Evaluation of the Modified Social Reactions Questionnaire: A Mixed-Methods Approach
This item will be available on: 2023-07-01
Survivors of sexual assault receive a wide range of social reactions when they disclose their sexual assault experience to informal (e.g., family and friends) and formal (e.g., police, healthcare providers) support sources. Survivors’ perceptions of these social reactions may influence post-assault recovery. Researchers have found that receiving what are perceived as harmful social reactions, such as those that blame the survivor for the assault, are associated with higher levels of distress, negative cognitions, and maladaptive coping strategies. Conversely, the impact of what are perceived as helpful social reactions, such as receiving validation and support, has been mixed, with some researchers finding that receiving these reactions is linked to less self-blame and less distress, while others find no relationship. Currently, the most commonly used instrument to examine survivors’ disclosure reactions is the Social Reactions Questionnaire, which gauges the frequency with which survivors received a number of potentially helpful and harmful responses during disclosure experiences. Nonetheless, little research has examined survivors’ perceptions of reactions they receive and the impact it may have on their post-assault outcomes. It is possible that how helpful or harmful survivors perceive these reactions is more strongly associated with adjustment than frequency of receipt of reactions. This dissertation sought to further evaluate a modified version of the Social Reactions Questionnaire (SRQ) that assesses perceived helpfulness/harmfulness of social reactions received rather than frequency. Previous work conducted by the author evaluated this revised measure among a sample of college women who experienced sexual assault. Factor analyses of the modified SRQ supported a 34-item measure, with two helpful reactions subscales (validating and supportive responses and providing tangible aid responses) and three harmful reactions subscales (turned against responses, controlling responses, and egocentric responses). Results of this initial study supported the psychometrics of modified version of the SRQ, including adequate internal consistency and good convergent validity with other measures of distress, coping, and social support. However, the previous study did not evaluate the modified measure’s convergent validity with other measures of disclosure or evaluate test-retest reliability. Therefore, in the current dissertation, I sought to further validate the modified SRQ in a sample of college women who experienced sexual assault, via evaluation of the measure’s internal consistency, convergent validity, and test-retest reliability. In addition, to assess the validity of the scales, responses were compared with written descriptions of the helpful and harmful reactions they had received when they disclosed. The two-week test-retest of the modified SRQ was evaluated and convergent validity with measures of trauma disclosure, posttraumatic cognitions, and sexual-assault related stigma was assessed. Overall, there were mixed findings, with three of the subscales demonstrating adequate to good internal consistencies (validating/supportive, turned against, and controlling subscales, αs ranging from .79 -.89). Conversely, the egocentric subscale (α = .56) and the providing aid subscale (α = .54) both displayed poor internal consistency. Most subscales demonstrated good two-week test-retest reliability (ICCs ranging from .81 to .86), with the exception of the turned against subscale, which demonstrated moderate reliability (ICC = .71). Scores on the modified SRQ were not associated with post-traumatic cognitions, with the exception of the controlling subscale, which was moderately positively correlated with negative cognitions about self (r = .33). Conversely, all three of the harmful reactions subscales were moderately positively correlated with stigma scores (turned against r = .46; controlling r = .35; egocentric r = .39). Additionally, scores were associated with the Disclosure Trauma Questionnaire (DTQ). Specifically, the turned against subscale was correlated with reluctance to talk r = .33, the validating / supportive response subscale with urge to talk r = .30 and the emotional reactions subscale with all three of the harmful reactions subscales: turned against r = .43; controlling r = .33; egocentric r = .36). Lastly, survivor’s written accounts were analyzed using thematic analysis and then grouped into four overarching disclosure response types. Modified SRQ scores varied among survivors describing these four types of disclosure responses in expected ways. Future work with the modified SRQ could focus on survivors with greater diversity in disclosure responses received, such as those who seek formal help, as well as evaluate whether the measure’s psychometrics are improved when utilizing a different response metric. Such research could lead to a better understanding of how best to assess social reactions among sexual assault survivors.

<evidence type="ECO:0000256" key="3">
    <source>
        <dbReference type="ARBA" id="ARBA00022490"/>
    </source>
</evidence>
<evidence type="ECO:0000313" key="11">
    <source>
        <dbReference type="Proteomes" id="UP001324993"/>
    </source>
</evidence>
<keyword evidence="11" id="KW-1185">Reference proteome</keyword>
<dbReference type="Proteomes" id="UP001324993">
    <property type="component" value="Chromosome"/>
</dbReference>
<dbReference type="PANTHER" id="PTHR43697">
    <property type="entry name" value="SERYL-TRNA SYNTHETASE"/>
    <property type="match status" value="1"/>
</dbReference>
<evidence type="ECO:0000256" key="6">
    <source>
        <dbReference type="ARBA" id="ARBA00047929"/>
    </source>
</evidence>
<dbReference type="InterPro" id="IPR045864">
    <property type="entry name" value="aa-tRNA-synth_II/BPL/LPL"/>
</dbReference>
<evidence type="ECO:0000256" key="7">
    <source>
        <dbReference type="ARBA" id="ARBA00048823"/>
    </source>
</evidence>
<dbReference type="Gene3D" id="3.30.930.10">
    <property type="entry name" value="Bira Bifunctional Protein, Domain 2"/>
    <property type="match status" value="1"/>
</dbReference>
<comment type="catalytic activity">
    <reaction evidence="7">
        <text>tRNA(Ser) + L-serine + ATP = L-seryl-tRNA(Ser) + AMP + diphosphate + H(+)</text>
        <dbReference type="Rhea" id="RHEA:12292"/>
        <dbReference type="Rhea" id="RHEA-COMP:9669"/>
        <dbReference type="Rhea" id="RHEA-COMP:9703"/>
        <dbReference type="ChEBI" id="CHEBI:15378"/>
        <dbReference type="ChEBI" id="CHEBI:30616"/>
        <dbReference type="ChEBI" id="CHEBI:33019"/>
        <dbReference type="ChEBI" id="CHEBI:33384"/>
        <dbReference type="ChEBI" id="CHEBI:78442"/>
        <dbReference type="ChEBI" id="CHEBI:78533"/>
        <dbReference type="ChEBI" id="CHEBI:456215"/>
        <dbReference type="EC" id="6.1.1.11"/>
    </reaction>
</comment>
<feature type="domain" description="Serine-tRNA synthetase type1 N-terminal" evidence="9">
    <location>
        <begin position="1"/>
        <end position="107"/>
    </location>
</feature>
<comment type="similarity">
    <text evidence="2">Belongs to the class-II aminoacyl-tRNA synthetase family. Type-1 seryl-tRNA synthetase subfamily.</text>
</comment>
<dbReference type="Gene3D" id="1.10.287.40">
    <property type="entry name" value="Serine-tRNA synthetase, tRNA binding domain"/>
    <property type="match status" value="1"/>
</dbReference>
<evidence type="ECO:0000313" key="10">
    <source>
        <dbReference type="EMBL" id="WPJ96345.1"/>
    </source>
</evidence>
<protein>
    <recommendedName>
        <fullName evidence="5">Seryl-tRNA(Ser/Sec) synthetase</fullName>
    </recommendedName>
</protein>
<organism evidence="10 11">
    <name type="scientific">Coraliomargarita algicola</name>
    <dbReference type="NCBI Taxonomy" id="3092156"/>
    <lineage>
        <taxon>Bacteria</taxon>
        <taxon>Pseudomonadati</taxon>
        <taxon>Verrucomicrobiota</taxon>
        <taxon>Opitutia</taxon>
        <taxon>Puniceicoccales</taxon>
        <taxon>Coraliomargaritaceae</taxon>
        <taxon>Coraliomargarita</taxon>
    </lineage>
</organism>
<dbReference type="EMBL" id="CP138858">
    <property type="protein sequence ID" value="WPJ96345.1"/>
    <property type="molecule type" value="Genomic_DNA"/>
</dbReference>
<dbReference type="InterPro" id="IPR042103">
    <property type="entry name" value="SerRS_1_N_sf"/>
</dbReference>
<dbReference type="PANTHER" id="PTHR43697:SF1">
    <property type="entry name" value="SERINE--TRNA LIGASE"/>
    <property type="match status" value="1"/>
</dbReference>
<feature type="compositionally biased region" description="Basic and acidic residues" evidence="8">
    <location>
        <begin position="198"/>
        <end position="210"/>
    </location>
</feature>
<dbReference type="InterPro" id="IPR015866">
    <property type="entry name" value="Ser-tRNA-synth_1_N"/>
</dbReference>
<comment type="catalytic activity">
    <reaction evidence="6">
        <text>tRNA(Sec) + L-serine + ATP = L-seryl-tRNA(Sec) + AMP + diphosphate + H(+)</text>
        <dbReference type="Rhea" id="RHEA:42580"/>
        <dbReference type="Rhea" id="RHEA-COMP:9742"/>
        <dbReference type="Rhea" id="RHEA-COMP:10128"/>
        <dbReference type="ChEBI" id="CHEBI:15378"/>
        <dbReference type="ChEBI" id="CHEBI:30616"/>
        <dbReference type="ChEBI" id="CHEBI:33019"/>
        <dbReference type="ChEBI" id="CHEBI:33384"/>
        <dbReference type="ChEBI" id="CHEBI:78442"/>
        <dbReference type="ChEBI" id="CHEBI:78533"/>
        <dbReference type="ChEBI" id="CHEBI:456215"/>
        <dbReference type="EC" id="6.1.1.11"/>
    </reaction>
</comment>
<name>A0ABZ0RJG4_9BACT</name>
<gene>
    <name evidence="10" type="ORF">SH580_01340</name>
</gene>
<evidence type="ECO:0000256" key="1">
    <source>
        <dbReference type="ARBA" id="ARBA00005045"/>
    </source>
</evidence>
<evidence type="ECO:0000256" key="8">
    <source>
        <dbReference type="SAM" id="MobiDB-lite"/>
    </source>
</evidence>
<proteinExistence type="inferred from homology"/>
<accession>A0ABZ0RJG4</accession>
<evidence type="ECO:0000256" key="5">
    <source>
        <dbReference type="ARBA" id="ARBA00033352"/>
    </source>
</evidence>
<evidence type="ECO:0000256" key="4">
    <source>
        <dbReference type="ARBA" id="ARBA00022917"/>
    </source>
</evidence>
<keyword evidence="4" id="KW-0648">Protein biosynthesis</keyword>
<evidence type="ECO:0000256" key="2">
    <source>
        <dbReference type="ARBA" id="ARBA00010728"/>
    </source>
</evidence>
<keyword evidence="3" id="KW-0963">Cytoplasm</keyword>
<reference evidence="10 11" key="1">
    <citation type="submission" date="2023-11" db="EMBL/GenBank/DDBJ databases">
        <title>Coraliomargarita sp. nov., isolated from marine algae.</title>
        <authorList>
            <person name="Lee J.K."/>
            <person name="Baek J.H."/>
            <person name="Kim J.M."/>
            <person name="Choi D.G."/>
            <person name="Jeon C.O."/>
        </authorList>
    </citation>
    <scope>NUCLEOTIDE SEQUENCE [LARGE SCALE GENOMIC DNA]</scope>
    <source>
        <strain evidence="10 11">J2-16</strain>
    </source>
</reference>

Haney, Laura. (July 2021). Evaluation of the Modified Social Reactions Questionnaire: A Mixed-Methods Approach (Doctoral Dissertation, East Carolina University). Retrieved from the Scholarship. (http://hdl.handle.net/10342/9388.)
Haney, Laura. Evaluation of the Modified Social Reactions Questionnaire: A Mixed-Methods Approach. Doctoral Dissertation. East Carolina University, July 2021. The Scholarship. http://hdl.handle.net/10342/9388. August 12, 2022.
Haney, Laura, “Evaluation of the Modified Social Reactions Questionnaire: A Mixed-Methods Approach” (Doctoral Dissertation., East Carolina University, July 2021).
Haney, Laura. Evaluation of the Modified Social Reactions Questionnaire: A Mixed-Methods Approach [Doctoral Dissertation]. Greenville, NC: East Carolina University; July 2021.
East Carolina University